The Vespa Cloud Console has dashboards for insight into performance metrics, use the "monitoring" tab for the zone deployment.
Metrics can be pulled from
$ curl -s --cert data-plane-public-cert.pem --key data-plane-private-key.pem \ 'https://vespacloud-docsearch.vespa-team.aws-us-east-1c.z.vespa-app.cloud/metrics/v2/values'
Example: use jq to extract relevant metrics:
$ curl -s --cert data-plane-public-cert.pem --key data-plane-private-key.pem \ 'https://vespacloud-docsearch.vespa-team.aws-us-east-1c.z.vespa-app.cloud/metrics/v2/values' | \ jq -r -c '.nodes | .hostname as $h | '\ 'select(.services.metrics.values."content.proton.documentdb.documents.total.last") | '\ '.services.metrics | select(.values."content.proton.documentdb.documents.total.last") | '\ '[$h, .dimensions.documenttype, .values."content.proton.documentdb.documents.total.last"] | @tsv' h576a.prod.aws-us-east-1c.vespa-external.aws.oath.cloud doc 230 h577a.prod.aws-us-east-1c.vespa-external.aws.oath.cloud doc 230
Prometheus metrics are found at
$ curl -s --cert data-plane-public-cert.pem --key data-plane-private-key.pem \ 'https://vespacloud-docsearch.vespa-team.aws-us-east-1c.z.vespa-app.cloud/prometheus/v1/values'
This section explains how to set up Grafana to consume Vespa metrics using the Prometheus API.
Prometheus is configured using
prometheus.yml, find sample config in
which is designed to be easy to set up with any Vespa Cloud instance.
<SERVICE_NAME> with the endpoint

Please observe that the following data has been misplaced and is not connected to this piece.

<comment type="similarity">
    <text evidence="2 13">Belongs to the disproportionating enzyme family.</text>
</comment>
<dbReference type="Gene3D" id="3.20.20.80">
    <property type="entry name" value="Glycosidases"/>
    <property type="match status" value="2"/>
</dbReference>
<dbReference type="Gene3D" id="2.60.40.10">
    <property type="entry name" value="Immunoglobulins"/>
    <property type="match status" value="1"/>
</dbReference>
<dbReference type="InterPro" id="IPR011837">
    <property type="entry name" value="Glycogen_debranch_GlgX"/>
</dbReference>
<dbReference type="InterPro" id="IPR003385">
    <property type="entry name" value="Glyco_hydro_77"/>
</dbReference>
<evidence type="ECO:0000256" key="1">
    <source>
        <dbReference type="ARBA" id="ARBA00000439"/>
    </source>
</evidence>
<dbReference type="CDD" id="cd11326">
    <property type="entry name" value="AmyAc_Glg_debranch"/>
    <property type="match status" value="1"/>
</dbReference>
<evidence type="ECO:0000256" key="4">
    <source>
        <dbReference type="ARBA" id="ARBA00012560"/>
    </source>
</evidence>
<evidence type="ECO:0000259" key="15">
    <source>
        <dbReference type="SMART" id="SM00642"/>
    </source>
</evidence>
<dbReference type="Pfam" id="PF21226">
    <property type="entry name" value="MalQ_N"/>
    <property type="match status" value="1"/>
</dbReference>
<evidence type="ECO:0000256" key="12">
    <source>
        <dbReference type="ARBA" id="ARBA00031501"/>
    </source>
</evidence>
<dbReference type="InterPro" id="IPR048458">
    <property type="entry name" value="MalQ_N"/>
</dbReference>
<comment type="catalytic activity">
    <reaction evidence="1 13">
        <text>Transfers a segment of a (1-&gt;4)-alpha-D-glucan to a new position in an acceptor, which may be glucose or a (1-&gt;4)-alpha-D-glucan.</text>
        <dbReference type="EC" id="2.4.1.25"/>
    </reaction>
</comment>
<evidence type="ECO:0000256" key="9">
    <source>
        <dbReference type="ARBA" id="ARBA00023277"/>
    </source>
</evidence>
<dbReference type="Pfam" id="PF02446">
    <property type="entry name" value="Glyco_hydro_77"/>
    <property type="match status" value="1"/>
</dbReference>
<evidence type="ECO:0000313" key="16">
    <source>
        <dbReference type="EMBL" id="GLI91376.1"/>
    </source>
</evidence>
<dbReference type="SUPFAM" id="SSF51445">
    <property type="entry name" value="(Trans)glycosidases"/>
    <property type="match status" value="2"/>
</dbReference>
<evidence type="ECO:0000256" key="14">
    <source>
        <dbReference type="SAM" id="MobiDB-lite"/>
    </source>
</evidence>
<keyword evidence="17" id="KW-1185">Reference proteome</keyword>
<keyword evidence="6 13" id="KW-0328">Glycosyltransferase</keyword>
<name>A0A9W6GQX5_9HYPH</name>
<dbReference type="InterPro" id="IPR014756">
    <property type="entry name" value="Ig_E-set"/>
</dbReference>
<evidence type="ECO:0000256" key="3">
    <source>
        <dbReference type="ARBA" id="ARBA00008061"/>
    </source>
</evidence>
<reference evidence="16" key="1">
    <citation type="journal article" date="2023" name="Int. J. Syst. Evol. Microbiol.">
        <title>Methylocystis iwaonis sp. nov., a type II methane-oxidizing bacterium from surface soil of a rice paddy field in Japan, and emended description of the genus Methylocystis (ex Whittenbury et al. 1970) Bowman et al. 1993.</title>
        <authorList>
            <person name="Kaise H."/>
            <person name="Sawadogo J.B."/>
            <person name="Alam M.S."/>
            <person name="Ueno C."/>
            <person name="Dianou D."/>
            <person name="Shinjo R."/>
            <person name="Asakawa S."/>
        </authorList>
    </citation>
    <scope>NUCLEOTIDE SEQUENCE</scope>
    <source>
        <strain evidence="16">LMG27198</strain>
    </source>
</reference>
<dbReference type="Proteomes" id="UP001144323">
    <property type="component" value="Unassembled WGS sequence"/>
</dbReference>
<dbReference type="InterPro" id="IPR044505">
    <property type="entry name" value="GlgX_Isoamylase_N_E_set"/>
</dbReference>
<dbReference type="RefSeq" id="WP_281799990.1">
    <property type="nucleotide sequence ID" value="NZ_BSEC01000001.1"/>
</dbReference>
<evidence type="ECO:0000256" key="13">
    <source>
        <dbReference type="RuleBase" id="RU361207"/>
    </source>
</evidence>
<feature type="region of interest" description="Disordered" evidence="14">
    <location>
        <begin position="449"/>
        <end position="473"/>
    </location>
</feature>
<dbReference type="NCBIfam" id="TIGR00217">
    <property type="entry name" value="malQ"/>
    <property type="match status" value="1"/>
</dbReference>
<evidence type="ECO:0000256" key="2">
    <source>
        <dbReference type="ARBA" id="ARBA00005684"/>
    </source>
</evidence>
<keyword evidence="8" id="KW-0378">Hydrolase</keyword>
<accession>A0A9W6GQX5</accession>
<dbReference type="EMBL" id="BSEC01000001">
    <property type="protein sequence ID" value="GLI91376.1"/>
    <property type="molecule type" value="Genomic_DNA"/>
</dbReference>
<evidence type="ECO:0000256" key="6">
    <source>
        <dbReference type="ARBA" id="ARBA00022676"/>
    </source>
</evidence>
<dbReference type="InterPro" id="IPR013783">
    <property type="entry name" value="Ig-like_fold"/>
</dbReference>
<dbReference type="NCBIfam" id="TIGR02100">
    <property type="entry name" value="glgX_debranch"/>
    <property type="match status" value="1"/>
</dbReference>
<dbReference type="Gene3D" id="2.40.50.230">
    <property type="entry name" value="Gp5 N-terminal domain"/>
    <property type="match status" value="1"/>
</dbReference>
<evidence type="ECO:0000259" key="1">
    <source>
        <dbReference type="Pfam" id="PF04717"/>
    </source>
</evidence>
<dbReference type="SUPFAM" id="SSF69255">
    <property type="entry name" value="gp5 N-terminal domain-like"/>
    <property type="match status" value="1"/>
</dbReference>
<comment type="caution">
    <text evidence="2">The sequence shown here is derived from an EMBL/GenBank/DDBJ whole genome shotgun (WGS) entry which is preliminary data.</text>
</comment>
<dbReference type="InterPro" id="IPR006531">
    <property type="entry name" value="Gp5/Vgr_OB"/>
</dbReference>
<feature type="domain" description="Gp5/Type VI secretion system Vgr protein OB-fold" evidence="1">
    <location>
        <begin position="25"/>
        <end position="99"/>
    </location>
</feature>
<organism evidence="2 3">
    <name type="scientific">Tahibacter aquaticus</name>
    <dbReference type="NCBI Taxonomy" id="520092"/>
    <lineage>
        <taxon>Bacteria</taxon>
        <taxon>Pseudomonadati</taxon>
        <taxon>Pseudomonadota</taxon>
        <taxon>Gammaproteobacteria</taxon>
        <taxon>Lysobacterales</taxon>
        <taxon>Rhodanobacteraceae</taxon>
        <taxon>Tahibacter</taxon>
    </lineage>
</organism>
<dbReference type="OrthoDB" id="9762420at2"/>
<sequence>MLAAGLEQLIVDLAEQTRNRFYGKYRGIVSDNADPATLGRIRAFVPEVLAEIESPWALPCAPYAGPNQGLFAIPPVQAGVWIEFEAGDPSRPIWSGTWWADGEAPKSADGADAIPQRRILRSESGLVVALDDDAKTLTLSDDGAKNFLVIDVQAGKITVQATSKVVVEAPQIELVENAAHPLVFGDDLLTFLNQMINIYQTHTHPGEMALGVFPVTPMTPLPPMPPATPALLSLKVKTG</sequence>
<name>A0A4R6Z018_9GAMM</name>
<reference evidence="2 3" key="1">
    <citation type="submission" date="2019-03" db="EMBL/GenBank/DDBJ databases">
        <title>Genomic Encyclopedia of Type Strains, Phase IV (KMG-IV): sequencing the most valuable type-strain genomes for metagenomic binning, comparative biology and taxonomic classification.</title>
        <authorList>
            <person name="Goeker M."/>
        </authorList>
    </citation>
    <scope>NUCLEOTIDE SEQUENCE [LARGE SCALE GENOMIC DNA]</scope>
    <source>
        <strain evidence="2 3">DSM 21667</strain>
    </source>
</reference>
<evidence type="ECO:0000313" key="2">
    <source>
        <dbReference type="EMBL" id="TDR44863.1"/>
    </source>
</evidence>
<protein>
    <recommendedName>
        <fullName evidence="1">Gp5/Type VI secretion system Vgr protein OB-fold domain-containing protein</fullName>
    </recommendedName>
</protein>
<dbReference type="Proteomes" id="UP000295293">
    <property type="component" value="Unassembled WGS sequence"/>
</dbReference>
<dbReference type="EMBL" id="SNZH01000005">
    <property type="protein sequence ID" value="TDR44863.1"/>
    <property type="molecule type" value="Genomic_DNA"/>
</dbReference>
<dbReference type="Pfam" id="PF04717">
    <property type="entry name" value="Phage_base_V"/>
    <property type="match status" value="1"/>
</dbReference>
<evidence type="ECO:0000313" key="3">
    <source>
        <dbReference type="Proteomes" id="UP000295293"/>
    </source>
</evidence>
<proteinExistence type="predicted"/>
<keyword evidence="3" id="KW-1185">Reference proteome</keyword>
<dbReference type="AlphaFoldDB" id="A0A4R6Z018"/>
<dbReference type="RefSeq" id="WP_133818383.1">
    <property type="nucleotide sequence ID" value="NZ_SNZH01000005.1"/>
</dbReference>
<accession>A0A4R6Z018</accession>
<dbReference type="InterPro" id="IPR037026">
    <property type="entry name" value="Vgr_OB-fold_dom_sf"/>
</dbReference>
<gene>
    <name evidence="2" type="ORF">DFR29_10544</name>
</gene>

for the application and the service name, respectively.
In addition, the path to the private key and public cert
that is used for the data plane to the endpoint need to be provided -
refer to security.
Then, configure the Prometheus instance to use this configuration file.
The Prometheus instance will now start retrieving the metrics from Vespa Cloud.
If the Prometheus instance is used for multiple services,
append the target configuration for Vespa to scrape_configs.
Use the provisioning folder as a baseline for further configuration.
In the provisioning folder there are a few different files that all help for configuring Grafana locally.
These work as good examples of default configurations,
but the most important is the file named
This is a default dashboard, based upon the metrics the Vespa team use to monitor performance.
Click the + button on the side and go to import. Upload the file to the Grafana instance. This should automatically load in the dashboard for usage. For now, it will not display any data as no data sources are configured yet.
The Prometheus data source has to be added to the Grafana instance for the visualisation. Click the cog on the left and then "Data Sources". Click "Add data source" and choose Prometheus from the list. Add the URL for the Prometheus instance with appropriate bindings for connecting. The configuration for the bindings will depend on how the Prometheus instance is hosted. Once the configuration details have been entered, click Save & Test at the bottom and ensure that Grafana says "Data source is working".
To verify the data flow, navigate back to the Vespa Metrics dashboard by clicking the dashboard symbol on the left (4 blocks) and clicking manage and then click Vespa Metrics. Data should now appear in the Grafana dashboard. If no data shows up, edit one of the data sets and ensure that it has the right data source selected. The name of the data source the dashboard is expecting might be different from what your data source is named. If there is still no data appearing, it either means that the Vespa instance is not being used or that some part of the configuration is wrong.
To pull metrics from your Vespa application into AWS Cloudwatch, refer to the metrics-emitter documentation for how to set up an AWS Lambda.